3. Examine the terms and conditions of the franchise. This is to help you determine if a franchise business is a fit and how much an investment would set you back.

4. Research the parent company’s Franchise Disclosure Document (FDD) to make sure this is a company you’d be comfortable working under. While the company can’t disclose financials, you can read their FDD to get an idea of their profitability, or how much they charge for royalty fees (specifically, review items 5, 6, and 7). 

5. Find a viable location. Location is key. This is even more crucial for a franchise. You’ll want to be where the people are so they can see your signage and buy your product or services. 

6. Contact the parent company about becoming a franchisee.
Once you’ve found some realistic locations and settled on a company you like, you need to contact the company. You can find the right contact info on their corporate website usually under an “About Us” or a “Contact Us” page. 

7. See if you qualify for funding. Just like buying a house or car, you may need to make sure you qualify for a loan to get your business up and running. There are online calculators you can use to get a general idea of your status, like this free one from Benetrends Financial

8. Apply for a loan. This is a big step, and you usually need to pay the franchise fee before you can sign anything with the parent company. You can secure a loan through a bank, get an SBA loan, or even discuss financing the loan through your potential franchisor.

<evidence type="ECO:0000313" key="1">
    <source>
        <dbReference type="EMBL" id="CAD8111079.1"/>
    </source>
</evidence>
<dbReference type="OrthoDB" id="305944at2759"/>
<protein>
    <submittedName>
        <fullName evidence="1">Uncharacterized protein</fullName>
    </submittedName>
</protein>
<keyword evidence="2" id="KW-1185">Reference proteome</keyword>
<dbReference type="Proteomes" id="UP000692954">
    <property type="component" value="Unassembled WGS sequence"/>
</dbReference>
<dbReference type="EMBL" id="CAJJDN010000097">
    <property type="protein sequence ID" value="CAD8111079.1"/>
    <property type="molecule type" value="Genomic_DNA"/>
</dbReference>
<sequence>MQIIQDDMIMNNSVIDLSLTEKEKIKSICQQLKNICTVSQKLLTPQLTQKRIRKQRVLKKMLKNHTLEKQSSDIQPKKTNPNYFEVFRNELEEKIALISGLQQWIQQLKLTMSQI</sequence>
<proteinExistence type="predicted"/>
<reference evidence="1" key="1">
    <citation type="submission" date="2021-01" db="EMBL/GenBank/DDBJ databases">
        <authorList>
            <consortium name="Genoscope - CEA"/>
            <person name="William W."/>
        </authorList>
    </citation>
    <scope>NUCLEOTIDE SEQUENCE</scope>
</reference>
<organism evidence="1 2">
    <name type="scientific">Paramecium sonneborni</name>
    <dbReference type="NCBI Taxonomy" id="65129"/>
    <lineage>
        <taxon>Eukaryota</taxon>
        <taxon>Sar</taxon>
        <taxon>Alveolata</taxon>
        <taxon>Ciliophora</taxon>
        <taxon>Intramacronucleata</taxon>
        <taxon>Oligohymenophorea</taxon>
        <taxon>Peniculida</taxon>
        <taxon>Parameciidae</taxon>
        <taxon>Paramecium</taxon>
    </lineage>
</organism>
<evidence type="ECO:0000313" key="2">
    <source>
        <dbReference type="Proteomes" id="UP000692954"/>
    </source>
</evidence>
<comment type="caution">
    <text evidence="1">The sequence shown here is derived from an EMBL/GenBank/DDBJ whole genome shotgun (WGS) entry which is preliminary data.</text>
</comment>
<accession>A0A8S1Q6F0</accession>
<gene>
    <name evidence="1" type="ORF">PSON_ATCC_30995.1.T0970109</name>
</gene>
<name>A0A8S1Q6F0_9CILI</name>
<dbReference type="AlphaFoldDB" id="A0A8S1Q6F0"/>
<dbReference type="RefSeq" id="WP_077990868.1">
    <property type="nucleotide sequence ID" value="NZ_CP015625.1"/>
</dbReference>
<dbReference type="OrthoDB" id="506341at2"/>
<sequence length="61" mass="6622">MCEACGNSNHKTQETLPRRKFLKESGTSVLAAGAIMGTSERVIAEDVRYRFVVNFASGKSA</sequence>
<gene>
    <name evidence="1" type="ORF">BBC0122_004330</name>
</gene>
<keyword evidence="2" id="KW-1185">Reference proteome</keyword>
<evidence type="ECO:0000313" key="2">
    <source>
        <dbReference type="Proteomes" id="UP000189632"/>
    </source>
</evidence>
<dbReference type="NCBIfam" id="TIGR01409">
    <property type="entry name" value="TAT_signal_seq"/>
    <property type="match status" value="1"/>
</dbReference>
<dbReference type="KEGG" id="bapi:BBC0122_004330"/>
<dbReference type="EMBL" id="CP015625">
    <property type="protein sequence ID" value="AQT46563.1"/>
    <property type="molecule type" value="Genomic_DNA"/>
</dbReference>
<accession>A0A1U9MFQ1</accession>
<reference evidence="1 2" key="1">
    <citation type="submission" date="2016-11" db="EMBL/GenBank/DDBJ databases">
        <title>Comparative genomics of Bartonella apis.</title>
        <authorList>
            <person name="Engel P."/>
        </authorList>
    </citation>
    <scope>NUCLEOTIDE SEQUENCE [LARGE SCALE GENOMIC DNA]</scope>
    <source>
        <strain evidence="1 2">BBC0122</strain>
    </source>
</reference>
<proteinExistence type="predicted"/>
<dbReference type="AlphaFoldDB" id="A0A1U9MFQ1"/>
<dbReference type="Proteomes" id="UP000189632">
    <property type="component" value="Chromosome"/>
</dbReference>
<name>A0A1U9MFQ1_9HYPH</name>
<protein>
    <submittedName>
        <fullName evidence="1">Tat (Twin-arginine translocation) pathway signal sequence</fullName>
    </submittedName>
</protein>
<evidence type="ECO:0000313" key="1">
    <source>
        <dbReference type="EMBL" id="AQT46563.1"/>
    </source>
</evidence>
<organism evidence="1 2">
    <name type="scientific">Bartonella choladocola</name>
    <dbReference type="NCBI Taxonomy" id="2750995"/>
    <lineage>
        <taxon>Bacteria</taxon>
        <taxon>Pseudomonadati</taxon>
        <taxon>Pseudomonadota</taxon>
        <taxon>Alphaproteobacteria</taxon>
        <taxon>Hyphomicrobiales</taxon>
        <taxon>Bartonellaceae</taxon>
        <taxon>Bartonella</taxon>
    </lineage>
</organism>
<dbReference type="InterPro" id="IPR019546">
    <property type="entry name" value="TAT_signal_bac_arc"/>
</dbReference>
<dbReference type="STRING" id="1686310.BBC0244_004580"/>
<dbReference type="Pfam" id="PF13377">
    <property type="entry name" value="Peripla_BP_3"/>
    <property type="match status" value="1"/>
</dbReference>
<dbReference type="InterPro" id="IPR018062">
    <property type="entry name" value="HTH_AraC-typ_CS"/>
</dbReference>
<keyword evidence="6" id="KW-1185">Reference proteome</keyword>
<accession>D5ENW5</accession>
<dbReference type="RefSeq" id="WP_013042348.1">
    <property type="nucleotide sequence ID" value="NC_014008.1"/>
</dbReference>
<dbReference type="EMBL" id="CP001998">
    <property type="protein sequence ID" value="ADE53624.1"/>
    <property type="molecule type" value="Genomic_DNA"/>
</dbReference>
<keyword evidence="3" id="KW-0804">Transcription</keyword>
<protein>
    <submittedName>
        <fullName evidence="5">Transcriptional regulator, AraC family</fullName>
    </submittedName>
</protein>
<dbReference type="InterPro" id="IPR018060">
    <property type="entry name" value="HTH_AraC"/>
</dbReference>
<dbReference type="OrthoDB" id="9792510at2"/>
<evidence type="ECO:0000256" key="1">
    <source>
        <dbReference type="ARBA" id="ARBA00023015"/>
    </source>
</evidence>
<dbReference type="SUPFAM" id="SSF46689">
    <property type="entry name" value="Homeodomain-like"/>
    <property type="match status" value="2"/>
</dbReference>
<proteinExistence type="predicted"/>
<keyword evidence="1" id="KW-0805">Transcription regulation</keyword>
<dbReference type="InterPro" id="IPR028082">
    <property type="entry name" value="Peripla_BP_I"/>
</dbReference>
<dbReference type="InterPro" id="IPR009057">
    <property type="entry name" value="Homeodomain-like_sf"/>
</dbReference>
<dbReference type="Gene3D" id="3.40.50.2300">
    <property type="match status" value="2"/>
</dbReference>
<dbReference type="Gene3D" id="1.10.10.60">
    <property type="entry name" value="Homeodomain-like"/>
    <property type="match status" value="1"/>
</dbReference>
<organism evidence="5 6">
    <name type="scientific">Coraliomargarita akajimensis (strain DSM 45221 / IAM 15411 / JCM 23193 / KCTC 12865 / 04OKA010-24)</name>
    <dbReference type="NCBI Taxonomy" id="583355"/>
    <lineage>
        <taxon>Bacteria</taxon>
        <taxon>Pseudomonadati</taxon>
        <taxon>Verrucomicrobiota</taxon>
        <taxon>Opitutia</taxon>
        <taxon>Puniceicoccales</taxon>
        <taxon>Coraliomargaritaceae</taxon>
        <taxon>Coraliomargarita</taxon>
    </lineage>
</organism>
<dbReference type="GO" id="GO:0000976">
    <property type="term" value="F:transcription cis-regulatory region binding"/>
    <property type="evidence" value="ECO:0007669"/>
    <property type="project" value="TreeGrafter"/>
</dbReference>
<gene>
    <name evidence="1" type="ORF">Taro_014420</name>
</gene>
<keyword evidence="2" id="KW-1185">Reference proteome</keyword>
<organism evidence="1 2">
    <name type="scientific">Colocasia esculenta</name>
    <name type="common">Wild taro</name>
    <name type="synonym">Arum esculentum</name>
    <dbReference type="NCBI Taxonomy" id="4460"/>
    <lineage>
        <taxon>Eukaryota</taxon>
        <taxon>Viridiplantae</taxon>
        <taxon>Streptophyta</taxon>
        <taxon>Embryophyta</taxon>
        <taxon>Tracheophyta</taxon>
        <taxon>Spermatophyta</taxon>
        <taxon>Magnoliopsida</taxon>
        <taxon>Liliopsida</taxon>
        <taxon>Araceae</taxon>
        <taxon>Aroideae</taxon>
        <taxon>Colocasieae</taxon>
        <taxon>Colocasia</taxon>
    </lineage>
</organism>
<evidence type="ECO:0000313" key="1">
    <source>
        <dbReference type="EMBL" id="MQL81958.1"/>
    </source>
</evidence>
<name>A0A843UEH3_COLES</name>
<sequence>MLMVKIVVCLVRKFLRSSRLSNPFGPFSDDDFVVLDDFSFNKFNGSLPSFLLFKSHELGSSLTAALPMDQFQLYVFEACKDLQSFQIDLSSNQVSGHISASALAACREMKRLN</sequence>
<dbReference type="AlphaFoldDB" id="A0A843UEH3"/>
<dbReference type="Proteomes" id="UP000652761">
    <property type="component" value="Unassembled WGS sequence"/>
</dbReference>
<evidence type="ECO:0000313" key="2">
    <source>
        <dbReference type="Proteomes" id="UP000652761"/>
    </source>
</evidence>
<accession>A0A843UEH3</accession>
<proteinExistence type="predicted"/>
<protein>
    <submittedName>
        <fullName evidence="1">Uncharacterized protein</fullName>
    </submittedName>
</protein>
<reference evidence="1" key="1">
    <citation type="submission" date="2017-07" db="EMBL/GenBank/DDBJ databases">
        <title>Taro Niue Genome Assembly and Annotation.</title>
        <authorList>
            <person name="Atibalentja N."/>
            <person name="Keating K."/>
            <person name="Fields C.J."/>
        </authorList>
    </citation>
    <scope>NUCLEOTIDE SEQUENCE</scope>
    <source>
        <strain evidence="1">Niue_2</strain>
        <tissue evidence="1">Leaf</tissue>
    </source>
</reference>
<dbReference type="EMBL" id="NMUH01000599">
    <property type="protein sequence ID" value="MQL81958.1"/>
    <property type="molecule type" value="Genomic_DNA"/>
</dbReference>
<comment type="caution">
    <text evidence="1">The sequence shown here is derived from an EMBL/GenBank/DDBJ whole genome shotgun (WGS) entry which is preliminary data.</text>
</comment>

9. Follow the parent company’s next steps. Once you’ve gotten the nod from the parent company and paid your fee, all you need to do is follow their instructions to get started.

Still Interested in Starting Your Own Business? 

Are you hesitant to buy into a franchise? It’s daunting and costs a lot of money upfront. If you value autonomy and the idea of really being your own boss, you can still start your own business — franchising just isn’t the way to do it 

We get it — you want to be profitable, and you also want to be proud of what you’ve built and achieved with your own hands. That’s where Main Street can help. We train you up so you’re equipped with the knowledge and resources you need to be successful. 

We enlist all of our new business owners in a step-by-step training method designed to give you both the confidence and skills you need to run your own successful venture. Here are a few perks you can bank on: 

  • No signup fee: Pocket the money you’d spend on a franchise fee and join Main Street, where we won’t charge you for signing up or training. 

  • True autonomy: Choose a business name and decide for yourself how you want your company to run. 

  • Top training: We connect you to world-class business development coaches, 500+ training modules, and an online community for support. 

  • Equity: When you choose Main Street, we choose to make you a partner, too. Buy company equity at insider rates and enjoy the profit. 

Excited yet? Check out our New Owner Program to get started. We’ll help you get started on the path to owning your own profitable painting business.